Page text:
OBM is… Data-based: OBM practitioners use data to guide every aspect of their work: which interventions to implement, whether they’re effective or should change, and whether they sustain over time.
OBM is NOT… “Set and Forget”: OBM practitioners do not put an intervention in place and leave. Without appropriate data collection and follow-up, initiatives often become “flavor of the month” and will not maintain.
OBM is… Sustainable: When implementing change, the OBM practitioner builds interventions for lasting change. This includes transitioning the tasks to internal team members, training leaders to reinforce behavior around the change, and developing systems and processes to ensure the changes maintain after they leave.
OBM is NOT… Quick fix: In order to be sustainable, the changes that OBM practitioners implement take work, buy-in, time, and patience. OBM interventions are often not “quick fixes”, which are implemented without proper analysis, diagnostics, and research to make sure the right interventions are in place and the right people are involved.
OBM is… Socially valid: Social significance is a huge aspect of behavior analysis, and in OBM it’s no different. The interventions we implement should be to encourage change that is important to the organization, to the stakeholders, and most importantly, to the employees. OBM practitioners want to ensure that what we do is reinforcing to all involved.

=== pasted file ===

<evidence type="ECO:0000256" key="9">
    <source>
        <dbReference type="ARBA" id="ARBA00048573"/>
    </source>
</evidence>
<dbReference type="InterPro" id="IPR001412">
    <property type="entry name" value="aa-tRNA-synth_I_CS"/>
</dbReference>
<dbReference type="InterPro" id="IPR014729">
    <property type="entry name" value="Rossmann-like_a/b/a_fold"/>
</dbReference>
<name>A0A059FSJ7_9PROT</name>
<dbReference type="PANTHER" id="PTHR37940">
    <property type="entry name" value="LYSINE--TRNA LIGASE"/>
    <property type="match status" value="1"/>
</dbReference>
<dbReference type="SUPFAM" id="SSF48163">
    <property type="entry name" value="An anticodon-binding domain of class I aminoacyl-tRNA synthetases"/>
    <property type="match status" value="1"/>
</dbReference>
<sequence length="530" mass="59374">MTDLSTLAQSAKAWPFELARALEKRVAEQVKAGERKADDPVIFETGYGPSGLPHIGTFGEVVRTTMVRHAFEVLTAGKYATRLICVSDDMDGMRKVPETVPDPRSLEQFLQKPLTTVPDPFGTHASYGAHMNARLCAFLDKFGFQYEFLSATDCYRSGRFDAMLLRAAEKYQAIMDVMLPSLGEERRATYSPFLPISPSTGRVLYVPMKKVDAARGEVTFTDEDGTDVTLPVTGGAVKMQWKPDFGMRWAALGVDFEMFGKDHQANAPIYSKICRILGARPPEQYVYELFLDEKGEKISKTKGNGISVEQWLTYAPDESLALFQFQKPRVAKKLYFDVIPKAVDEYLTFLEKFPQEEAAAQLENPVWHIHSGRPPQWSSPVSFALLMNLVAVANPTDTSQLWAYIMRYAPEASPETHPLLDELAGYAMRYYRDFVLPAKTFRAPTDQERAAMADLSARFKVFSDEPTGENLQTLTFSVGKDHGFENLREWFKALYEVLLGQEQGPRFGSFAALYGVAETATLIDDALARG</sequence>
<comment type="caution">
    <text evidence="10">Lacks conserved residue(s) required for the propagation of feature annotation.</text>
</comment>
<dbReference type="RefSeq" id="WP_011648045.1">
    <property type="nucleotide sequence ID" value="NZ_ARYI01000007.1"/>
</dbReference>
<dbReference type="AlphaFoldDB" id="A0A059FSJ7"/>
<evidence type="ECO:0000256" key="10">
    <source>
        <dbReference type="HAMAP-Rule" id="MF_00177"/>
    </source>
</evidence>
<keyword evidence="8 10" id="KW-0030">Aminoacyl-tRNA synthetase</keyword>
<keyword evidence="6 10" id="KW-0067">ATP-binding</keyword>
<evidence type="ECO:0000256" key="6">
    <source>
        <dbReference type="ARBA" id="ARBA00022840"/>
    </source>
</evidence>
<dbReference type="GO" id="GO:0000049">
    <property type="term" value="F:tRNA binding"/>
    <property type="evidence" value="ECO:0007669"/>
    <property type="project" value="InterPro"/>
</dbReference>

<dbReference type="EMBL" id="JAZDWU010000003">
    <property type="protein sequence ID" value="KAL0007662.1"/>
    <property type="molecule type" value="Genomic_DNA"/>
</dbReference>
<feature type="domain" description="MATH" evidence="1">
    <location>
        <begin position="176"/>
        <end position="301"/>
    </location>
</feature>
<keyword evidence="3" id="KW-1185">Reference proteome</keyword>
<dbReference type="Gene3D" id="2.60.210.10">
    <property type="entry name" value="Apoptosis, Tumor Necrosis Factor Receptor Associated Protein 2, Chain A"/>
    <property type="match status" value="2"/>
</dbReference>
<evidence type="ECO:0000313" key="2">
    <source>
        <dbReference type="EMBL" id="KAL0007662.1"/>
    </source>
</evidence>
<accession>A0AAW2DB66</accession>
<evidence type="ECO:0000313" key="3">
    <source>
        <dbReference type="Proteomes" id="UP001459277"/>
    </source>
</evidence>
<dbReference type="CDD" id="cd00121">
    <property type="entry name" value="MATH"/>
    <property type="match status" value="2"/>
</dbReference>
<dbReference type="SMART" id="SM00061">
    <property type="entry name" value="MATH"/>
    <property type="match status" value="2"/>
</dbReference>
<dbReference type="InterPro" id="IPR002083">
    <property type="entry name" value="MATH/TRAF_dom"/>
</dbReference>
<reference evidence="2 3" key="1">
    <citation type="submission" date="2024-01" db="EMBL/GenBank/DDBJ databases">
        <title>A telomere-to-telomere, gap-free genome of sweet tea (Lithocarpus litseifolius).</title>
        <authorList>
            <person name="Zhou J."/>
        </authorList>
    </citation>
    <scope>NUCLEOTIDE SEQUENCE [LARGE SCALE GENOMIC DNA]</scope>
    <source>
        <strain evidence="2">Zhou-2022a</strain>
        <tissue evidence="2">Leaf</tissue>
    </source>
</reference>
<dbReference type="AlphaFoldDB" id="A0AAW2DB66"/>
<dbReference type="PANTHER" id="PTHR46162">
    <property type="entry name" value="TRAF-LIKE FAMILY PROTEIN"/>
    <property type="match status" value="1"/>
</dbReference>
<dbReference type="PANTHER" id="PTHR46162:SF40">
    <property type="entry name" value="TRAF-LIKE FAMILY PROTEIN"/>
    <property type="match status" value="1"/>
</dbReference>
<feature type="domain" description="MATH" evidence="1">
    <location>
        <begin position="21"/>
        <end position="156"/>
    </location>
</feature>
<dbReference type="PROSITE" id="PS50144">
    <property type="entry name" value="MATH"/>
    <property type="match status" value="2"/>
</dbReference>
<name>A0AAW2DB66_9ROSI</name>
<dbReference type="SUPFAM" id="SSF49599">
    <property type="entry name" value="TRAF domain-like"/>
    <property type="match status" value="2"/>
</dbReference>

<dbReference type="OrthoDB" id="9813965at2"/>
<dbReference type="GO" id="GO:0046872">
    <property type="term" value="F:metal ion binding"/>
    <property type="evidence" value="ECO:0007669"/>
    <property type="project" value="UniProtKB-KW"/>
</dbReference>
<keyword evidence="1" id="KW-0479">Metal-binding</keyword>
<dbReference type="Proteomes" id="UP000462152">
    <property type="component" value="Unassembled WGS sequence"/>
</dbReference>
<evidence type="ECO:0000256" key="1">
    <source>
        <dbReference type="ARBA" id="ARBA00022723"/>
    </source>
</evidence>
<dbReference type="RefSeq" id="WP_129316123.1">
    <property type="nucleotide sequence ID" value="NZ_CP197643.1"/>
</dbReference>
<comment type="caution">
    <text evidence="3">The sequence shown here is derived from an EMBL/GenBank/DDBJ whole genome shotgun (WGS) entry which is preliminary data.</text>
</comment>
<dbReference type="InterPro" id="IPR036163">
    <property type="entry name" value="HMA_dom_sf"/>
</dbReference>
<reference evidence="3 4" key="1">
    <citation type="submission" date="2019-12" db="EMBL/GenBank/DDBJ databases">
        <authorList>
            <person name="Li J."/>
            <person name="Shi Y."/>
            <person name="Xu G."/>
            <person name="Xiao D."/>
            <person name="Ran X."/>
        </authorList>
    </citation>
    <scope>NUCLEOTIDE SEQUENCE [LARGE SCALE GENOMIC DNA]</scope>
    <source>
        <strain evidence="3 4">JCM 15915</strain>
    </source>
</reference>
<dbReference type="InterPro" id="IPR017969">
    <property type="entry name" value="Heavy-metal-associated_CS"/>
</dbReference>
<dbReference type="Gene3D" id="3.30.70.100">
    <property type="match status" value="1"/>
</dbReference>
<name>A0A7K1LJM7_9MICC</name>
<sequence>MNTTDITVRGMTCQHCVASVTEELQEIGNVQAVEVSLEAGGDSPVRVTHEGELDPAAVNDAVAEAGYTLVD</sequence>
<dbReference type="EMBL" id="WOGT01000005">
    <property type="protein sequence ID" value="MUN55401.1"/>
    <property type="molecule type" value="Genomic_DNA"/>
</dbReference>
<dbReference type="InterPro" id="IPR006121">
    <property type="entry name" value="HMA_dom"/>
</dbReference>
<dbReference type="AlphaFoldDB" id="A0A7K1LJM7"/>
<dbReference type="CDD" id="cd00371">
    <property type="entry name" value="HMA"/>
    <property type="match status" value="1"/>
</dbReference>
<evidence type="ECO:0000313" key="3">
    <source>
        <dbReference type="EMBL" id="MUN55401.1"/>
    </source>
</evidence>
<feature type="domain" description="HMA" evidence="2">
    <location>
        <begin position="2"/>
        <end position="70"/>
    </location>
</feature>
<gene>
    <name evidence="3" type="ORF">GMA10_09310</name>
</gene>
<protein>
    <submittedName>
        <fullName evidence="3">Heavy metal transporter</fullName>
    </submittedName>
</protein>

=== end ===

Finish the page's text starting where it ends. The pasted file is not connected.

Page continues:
OBM is NOT… Arbitrary: OBM practitioners do not just implement whatever changes the highest bidder is looking to enact. We have an ethical obligation to not focus only on increasing the performance of employees that lead to the highest bottom line, especially not at the expense of employee satisfaction and safety, as well as on society, the environment, and the world.
OBM is… Complex: OBM practitioners often have years of formal training and/or experience. There are entire degree programs devoted to learning how to apply this science.
OBM is NOT… Simple: One course or reading or experience in OBM is likely not enough for one to be an effective practitioner, and mentorship is HIGHLY advised for newcomers.
We hope this can provide some clarity, and feel free to contact us with any questions!
A concern with the “OBM” label is that it is not recognized as a discipline, specialty, department, or even area of consultation outside of a very narrow community of behavior analysts. One generally does not get a job in a department or with a title that includes OBM, so almost by definition one must became a Human Resources, Process Improvement, Org Development, Training, Performance Consulting, or other professional by title to apply OBM in the marketplace. From a career path perspective, it would be very helpful, I believe, for OBM students — who tend to be somewhat naive about these issues until they hit the marketplace — to have background, at least introductory familiarity with one or more of the disciplines and organizations defined by these other labels, and to see how the skills and expertise they have developed in OBM can be described and applied in other fields.
This is helpful to the novice practitioner (supervisee). Thanks!